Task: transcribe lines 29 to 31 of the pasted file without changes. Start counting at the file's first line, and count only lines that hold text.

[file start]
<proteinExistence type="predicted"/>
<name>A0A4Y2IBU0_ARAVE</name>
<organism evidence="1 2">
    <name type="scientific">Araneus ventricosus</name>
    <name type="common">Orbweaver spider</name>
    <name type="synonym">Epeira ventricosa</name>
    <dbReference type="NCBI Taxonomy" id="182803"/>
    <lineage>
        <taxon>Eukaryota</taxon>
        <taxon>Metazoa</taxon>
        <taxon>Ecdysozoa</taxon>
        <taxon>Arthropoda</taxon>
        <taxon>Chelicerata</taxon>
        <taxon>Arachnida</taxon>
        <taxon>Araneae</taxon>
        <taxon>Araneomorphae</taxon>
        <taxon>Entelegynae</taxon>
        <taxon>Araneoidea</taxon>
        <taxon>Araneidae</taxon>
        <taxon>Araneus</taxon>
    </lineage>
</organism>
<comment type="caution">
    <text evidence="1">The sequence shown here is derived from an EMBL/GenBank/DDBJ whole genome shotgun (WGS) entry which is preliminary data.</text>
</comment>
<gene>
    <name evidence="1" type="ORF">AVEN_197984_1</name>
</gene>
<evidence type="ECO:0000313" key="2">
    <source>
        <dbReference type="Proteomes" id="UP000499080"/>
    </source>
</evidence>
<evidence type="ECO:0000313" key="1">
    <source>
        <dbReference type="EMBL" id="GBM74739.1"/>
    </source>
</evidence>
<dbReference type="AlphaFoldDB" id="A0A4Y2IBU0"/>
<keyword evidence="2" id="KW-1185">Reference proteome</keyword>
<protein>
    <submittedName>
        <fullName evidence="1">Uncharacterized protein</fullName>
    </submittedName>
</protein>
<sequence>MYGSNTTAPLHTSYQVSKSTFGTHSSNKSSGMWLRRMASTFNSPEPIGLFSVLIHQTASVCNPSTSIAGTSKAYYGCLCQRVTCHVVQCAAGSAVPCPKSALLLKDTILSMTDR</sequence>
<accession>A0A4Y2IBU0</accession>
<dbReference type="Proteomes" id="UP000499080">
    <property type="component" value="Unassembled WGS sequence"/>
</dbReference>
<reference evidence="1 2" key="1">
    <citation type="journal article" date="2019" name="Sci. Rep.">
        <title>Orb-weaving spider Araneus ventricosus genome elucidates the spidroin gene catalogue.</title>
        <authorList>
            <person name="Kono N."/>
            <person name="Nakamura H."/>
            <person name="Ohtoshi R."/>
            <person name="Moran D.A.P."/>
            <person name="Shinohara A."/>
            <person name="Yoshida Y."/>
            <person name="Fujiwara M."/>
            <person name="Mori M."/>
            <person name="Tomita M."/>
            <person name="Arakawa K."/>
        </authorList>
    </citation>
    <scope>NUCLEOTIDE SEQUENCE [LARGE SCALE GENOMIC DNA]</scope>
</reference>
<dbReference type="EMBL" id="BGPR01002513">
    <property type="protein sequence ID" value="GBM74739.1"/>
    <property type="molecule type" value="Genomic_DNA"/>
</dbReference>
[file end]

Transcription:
<evidence type="ECO:0000313" key="2">
    <source>
        <dbReference type="Proteomes" id="UP000499080"/>